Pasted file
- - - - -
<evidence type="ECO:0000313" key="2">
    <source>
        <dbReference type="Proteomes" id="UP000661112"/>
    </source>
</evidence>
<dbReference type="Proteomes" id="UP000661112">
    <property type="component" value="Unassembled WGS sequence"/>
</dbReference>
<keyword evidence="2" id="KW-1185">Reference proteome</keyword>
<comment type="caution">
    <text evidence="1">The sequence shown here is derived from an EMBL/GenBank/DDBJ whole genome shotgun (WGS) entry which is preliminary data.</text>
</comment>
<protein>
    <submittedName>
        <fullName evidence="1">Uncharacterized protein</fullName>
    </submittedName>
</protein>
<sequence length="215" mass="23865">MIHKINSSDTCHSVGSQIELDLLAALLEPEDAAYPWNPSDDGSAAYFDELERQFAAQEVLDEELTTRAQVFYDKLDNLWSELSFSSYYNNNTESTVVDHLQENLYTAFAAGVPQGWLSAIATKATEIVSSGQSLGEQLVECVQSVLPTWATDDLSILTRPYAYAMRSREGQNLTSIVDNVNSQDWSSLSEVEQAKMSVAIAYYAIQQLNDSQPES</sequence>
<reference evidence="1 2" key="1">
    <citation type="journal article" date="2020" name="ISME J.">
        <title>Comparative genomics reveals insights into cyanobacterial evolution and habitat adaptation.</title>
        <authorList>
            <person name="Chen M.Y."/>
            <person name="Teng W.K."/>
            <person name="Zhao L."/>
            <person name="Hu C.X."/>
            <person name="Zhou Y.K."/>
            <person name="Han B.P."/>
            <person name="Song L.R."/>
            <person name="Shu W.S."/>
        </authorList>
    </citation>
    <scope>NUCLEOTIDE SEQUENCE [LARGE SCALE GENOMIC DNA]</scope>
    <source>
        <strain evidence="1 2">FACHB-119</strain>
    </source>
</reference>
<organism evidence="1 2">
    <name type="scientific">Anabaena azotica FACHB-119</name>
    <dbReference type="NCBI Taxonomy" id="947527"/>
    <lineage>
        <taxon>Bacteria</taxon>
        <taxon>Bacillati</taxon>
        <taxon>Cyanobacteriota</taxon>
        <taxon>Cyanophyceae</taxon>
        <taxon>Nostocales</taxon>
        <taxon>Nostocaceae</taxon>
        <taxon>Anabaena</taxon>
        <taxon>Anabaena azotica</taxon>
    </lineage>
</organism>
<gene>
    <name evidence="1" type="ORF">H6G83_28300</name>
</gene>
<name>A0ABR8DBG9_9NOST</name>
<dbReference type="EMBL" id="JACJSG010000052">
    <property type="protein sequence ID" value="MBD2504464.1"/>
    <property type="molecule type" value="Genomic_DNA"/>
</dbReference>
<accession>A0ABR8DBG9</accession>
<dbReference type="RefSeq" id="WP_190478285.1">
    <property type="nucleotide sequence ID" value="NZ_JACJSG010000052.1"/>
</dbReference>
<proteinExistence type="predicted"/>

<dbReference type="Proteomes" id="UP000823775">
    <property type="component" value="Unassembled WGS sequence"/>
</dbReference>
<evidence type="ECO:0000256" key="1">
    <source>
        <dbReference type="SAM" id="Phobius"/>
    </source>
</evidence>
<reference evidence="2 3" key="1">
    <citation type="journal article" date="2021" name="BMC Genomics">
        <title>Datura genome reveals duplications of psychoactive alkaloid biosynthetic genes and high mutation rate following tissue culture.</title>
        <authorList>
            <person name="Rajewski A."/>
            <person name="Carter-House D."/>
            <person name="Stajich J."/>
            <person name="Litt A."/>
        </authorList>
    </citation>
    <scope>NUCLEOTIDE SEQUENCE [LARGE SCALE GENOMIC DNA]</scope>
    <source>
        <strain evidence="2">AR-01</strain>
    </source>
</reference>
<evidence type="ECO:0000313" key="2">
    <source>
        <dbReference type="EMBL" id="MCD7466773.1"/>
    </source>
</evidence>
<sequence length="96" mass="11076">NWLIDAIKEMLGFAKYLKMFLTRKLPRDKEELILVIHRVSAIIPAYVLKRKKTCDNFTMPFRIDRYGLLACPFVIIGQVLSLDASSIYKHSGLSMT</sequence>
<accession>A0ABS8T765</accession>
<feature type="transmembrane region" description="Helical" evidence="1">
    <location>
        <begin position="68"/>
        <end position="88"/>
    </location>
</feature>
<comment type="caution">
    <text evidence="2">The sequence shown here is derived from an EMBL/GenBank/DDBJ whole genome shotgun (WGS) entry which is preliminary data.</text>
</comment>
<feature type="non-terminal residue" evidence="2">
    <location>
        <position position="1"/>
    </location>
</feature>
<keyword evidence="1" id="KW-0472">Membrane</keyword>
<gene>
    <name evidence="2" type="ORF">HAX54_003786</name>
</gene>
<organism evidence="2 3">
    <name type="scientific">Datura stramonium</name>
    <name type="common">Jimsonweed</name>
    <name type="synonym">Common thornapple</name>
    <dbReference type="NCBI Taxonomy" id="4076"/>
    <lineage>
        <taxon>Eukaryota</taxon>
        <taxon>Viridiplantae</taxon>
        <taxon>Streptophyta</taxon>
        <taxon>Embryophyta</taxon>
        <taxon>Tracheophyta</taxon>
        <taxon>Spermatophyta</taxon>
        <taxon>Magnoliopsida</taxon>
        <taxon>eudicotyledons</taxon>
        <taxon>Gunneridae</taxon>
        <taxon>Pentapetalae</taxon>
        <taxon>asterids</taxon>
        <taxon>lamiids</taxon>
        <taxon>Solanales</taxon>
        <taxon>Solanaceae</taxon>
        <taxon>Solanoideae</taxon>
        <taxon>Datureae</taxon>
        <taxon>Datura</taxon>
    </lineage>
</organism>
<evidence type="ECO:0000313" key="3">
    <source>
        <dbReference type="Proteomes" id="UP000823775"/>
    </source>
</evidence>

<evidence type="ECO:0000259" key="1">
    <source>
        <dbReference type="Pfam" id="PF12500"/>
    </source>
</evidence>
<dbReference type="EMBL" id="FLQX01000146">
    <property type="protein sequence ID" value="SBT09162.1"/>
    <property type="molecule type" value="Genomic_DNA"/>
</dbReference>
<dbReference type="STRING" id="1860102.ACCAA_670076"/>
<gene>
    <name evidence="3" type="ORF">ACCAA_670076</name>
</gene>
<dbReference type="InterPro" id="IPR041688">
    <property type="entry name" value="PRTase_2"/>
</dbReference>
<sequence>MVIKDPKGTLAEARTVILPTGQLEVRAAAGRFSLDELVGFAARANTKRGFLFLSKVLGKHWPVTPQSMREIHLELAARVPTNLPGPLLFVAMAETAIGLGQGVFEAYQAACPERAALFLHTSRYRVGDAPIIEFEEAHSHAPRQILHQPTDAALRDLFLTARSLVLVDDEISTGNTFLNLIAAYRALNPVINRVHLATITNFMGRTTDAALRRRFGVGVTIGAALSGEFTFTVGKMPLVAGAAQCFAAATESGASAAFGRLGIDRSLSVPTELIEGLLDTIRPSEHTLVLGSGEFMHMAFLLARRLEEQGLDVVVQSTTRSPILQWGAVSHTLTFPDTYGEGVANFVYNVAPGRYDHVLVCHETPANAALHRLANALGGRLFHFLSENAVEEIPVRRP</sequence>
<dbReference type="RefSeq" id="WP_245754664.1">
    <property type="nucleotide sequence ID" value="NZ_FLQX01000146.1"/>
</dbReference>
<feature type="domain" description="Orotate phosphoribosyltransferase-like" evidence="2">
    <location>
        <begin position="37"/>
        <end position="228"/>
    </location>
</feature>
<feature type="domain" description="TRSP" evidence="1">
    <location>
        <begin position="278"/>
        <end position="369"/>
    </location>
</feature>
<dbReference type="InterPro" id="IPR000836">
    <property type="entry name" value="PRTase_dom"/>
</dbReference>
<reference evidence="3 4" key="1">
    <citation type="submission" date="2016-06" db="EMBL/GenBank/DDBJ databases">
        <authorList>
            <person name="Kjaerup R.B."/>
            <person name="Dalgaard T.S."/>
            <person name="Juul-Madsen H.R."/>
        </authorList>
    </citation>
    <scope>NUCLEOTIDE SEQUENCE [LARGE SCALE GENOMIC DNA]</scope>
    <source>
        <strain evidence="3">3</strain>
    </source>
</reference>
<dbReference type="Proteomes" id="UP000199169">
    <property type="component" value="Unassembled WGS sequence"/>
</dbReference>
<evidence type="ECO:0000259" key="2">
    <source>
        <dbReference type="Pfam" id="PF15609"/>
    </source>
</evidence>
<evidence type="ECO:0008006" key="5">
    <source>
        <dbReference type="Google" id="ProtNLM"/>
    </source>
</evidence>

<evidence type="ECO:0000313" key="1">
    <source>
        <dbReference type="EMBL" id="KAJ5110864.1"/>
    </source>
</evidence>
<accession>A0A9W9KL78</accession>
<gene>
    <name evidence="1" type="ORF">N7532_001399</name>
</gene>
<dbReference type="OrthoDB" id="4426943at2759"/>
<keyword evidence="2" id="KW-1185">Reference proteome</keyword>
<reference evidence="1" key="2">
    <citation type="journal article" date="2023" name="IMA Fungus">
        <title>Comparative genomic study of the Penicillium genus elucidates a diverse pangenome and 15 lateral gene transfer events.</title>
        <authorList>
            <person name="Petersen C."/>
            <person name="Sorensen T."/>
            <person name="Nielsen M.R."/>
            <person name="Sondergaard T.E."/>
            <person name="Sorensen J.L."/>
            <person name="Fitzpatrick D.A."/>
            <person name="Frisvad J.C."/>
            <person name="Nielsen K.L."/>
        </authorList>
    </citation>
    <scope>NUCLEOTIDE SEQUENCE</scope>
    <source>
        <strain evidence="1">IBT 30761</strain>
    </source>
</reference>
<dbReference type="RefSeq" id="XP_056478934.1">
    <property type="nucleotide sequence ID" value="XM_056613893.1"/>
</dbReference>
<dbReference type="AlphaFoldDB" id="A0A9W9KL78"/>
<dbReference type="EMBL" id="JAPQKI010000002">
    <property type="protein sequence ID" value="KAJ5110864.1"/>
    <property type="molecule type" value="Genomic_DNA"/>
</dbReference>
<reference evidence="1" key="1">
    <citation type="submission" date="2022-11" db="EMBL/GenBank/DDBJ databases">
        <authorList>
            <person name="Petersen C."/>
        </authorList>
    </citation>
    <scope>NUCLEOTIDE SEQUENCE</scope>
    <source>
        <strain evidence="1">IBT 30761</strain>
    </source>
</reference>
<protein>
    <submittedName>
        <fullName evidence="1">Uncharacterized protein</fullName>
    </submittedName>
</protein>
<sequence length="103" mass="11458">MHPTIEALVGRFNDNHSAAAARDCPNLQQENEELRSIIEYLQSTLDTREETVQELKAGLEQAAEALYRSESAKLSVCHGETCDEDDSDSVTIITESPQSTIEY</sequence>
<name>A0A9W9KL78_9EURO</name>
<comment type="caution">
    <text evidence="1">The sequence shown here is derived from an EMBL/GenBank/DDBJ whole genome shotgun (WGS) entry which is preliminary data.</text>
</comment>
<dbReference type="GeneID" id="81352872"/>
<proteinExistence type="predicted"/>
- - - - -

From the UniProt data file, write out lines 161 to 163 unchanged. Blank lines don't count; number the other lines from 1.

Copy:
    <property type="nucleotide sequence ID" value="NZ_FLQX01000146.1"/>
</dbReference>
<feature type="domain" description="Orotate phosphoribosyltransferase-like" evidence="2">